Mucosal surfaces protect organisms from external stressors and disease. Bacteriophages, viruses that infect bacteria, have been shown to preferentially bind to mucosal surfaces. This has been suggested to provide an extra level of immunity against bacterial infections. Researchers at the University of Jyväskylä, Finland tested this idea using fish, phages (viruses) and a fish-infecting bacteria. Phages were confirmed to bind to the mucosal surface, staying there for days and give protection from subsequent bacterial infection. Research was published in mBio in November 2019.
The mucosal surfaces are important for protection of tissues and homeostasis, but often targeted by disease-causing bacteria. Phages have been suggested to specifically bind to host mucosal surfaces and prevent colonization by pathogenic bacteria. In this symbiotic model phage populations are enriched in the mucus, a substrate in which encounters with their bacterial hosts are more probable, while the animal benefits from protection against invading bacteria.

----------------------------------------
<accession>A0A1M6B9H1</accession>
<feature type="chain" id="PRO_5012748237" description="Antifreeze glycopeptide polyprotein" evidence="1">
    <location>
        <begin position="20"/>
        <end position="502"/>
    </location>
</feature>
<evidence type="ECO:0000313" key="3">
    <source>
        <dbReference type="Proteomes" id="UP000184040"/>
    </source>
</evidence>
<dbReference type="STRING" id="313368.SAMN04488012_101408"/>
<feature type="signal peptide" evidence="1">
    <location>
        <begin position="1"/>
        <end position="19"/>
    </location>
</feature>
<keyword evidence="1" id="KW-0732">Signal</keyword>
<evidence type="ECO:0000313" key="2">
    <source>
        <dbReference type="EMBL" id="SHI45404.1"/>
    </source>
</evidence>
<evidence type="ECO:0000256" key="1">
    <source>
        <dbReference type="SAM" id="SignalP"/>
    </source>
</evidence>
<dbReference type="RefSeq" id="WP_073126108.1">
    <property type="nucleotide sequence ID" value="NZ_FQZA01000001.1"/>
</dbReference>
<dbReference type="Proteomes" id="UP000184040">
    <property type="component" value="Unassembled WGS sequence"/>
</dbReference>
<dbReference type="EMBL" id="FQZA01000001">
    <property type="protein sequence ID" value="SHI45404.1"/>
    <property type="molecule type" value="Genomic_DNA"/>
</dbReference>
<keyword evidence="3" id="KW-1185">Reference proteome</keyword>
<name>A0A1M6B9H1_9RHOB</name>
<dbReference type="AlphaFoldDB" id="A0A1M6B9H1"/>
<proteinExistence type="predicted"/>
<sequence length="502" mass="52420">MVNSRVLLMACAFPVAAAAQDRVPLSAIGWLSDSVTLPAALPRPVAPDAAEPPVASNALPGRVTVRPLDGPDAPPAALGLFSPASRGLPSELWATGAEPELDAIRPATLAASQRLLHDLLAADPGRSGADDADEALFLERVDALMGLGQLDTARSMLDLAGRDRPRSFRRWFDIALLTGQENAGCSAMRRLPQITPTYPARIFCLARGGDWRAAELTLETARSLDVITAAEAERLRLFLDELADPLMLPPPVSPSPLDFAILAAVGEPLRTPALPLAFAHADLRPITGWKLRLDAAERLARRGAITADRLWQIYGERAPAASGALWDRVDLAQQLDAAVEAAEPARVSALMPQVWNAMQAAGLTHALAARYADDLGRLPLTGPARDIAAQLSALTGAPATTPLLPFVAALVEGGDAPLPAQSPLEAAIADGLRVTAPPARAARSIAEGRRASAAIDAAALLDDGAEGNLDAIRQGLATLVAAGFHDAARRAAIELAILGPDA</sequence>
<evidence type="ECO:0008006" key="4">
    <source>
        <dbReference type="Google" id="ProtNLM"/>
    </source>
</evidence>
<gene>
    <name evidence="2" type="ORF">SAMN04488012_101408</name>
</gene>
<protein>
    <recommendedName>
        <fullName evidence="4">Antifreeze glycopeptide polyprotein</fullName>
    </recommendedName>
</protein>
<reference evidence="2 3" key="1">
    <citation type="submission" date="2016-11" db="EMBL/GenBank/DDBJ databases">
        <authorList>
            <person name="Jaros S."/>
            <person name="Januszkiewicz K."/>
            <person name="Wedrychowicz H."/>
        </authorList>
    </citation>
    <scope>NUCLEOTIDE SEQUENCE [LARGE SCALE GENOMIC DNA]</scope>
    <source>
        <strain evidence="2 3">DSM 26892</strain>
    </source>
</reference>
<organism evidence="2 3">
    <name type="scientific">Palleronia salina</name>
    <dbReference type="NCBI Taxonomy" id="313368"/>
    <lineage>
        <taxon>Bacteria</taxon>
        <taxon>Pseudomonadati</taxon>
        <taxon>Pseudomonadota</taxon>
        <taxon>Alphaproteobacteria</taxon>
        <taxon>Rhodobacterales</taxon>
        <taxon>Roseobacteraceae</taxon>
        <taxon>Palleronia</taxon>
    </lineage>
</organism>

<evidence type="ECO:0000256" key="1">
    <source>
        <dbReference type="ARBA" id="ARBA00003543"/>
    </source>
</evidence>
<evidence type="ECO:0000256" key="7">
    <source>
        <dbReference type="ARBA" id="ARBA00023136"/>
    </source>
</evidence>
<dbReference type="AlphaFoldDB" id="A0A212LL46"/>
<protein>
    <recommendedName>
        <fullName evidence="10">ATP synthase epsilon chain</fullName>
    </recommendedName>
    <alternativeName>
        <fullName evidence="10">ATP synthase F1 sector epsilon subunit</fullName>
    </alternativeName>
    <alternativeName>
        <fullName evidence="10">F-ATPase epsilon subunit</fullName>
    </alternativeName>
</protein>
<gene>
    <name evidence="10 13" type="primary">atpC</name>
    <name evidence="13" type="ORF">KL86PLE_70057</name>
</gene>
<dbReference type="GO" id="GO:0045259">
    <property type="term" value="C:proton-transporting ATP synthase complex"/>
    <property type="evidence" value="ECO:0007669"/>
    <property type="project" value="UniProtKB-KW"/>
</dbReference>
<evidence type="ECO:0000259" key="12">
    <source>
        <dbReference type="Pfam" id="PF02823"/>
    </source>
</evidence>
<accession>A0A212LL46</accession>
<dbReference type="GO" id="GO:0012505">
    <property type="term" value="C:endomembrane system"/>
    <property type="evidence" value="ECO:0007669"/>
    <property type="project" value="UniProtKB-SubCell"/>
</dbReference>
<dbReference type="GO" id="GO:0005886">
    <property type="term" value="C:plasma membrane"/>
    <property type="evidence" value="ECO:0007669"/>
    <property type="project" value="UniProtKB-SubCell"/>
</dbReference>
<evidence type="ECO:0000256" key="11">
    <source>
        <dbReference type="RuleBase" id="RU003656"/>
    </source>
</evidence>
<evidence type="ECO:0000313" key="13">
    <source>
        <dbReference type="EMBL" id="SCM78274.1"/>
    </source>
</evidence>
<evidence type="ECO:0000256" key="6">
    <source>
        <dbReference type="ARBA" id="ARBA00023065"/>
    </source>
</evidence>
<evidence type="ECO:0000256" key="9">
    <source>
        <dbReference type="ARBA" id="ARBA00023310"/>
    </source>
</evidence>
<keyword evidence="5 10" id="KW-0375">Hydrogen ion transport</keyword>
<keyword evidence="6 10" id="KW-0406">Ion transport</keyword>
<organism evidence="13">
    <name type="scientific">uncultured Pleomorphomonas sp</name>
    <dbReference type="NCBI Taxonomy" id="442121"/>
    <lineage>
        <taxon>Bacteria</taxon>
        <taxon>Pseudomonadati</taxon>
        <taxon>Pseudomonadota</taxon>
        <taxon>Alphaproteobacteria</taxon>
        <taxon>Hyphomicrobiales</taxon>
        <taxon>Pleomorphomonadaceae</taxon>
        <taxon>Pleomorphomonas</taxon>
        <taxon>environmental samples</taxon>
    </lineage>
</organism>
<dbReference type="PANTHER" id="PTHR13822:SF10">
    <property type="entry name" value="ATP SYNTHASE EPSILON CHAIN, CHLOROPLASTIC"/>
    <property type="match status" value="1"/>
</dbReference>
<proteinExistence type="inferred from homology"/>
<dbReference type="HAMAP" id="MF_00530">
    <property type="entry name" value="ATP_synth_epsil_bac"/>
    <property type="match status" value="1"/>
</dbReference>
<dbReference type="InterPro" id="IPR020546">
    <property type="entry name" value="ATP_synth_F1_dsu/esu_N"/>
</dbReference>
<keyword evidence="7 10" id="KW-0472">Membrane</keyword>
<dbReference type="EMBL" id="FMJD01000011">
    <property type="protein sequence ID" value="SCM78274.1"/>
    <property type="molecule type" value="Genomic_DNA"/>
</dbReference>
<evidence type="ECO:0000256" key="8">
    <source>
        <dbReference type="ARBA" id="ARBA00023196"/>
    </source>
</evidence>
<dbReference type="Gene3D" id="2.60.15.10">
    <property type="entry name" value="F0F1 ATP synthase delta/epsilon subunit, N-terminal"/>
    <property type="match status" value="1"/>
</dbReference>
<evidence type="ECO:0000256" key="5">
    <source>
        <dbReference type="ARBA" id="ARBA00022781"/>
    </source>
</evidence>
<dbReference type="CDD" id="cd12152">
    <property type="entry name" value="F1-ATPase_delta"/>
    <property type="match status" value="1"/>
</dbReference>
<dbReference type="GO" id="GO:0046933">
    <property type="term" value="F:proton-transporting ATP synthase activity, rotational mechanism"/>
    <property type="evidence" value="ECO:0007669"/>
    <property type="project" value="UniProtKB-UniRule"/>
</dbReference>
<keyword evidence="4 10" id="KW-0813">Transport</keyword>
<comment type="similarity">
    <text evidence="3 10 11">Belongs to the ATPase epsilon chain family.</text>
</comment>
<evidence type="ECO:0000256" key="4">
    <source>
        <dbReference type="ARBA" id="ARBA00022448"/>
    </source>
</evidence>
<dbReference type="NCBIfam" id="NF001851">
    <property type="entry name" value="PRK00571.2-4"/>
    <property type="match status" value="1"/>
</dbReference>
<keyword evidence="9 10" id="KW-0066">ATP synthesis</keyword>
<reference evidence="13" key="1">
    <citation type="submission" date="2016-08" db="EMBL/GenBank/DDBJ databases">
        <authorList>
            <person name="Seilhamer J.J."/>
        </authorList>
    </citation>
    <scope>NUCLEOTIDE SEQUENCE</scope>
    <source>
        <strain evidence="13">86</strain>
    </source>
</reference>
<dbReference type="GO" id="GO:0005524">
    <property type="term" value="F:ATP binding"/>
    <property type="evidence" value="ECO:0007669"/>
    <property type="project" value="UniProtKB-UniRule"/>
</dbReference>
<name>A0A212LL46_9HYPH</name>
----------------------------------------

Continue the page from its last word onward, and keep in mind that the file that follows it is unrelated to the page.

Researchers at the University of Jyväskylä tested this idea using rainbow trout, phages (viruses) and a fish-infecting bacterium (Flavobacterium columnare). Phages were found to bind to fish mucosa, and maintain there for several days. Phages bound in mucus also protected the fish from diseases, although the pathogenic bacteria had a strong chemotaxis towards mucus, and exposure to mucosal molecules made them more virulent.
However, the mucosal environment made the bacteria more susceptible for phage infections, revealing a new aspect of the tripartite interactions between mucosal surfaces, bacteria and phages.
In conclusion, the mucosal environment influence both bacteria and phages. These interactions are important for understanding disease ecology and has significant impact in preventive phage therapy approaches.
The research has been published in mBio: https:/
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